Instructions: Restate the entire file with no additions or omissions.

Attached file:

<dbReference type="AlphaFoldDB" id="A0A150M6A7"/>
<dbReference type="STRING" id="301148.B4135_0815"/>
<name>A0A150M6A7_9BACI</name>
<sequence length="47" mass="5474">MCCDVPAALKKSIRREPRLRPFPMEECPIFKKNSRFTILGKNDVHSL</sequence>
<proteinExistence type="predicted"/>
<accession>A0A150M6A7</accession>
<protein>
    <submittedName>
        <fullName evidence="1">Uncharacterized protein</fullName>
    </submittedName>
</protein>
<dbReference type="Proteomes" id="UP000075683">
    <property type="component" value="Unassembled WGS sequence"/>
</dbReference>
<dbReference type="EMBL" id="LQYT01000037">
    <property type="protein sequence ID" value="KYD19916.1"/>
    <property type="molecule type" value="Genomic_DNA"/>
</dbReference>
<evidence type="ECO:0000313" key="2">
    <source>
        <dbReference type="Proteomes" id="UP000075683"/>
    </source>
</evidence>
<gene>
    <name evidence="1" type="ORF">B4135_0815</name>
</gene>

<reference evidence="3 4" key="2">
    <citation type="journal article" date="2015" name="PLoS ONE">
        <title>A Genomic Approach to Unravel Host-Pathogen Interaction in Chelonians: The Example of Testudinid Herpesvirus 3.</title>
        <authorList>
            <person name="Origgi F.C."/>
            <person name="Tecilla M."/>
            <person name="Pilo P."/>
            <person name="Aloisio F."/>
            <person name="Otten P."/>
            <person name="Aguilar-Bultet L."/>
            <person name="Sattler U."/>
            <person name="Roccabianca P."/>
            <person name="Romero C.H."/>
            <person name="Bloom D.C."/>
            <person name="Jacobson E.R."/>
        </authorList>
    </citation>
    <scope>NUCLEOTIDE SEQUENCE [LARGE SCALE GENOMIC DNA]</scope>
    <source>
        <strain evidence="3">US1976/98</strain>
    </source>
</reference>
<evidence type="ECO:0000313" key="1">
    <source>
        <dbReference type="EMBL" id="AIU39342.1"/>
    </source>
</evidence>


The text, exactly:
<dbReference type="AlphaFoldDB" id="A0A150M6A7"/>
<dbReference type="STRING" id="301148.B4135_0815"/>
<name>A0A150M6A7_9BACI</name>
<sequence length="47" mass="5474">MCCDVPAALKKSIRREPRLRPFPMEECPIFKKNSRFTILGKNDVHSL</sequence>
<proteinExistence type="predicted"/>
<accession>A0A150M6A7</accession>
<protein>
    <submittedName>
        <fullName evidence="1">Uncharacterized protein</fullName>
    </submittedName>
</protein>
<dbReference type="Proteomes" id="UP000075683">
    <property type="component" value="Unassembled WGS sequence"/>
</dbReference>
<dbReference type="EMBL" id="LQYT01000037">
    <property type="protein sequence ID" value="KYD19916.1"/>
    <property type="molecule type" value="Genomic_DNA"/>
</dbReference>
<evidence type="ECO:0000313" key="2">
    <source>
        <dbReference type="Proteomes" id="UP000075683"/>
    </source>
</evidence>
<gene>
    <name evidence="1" type="ORF">B4135_0815</name>
</gene>

<reference evidence="3 4" key="2">
    <citation type="journal article" date="2015" name="PLoS ONE">
        <title>A Genomic Approach to Unravel Host-Pathogen Interaction in Chelonians: The Example of Testudinid Herpesvirus 3.</title>
        <authorList>
            <person name="Origgi F.C."/>
            <person name="Tecilla M."/>
            <person name="Pilo P."/>
            <person name="Aloisio F."/>
            <person name="Otten P."/>
            <person name="Aguilar-Bultet L."/>
            <person name="Sattler U."/>
            <person name="Roccabianca P."/>
            <person name="Romero C.H."/>
            <person name="Bloom D.C."/>
            <person name="Jacobson E.R."/>
        </authorList>
    </citation>
    <scope>NUCLEOTIDE SEQUENCE [LARGE SCALE GENOMIC DNA]</scope>
    <source>
        <strain evidence="3">US1976/98</strain>
    </source>
</reference>
<evidence type="ECO:0000313" key="1">
    <source>
        <dbReference type="EMBL" id="AIU39342.1"/>
    </source>
</evidence>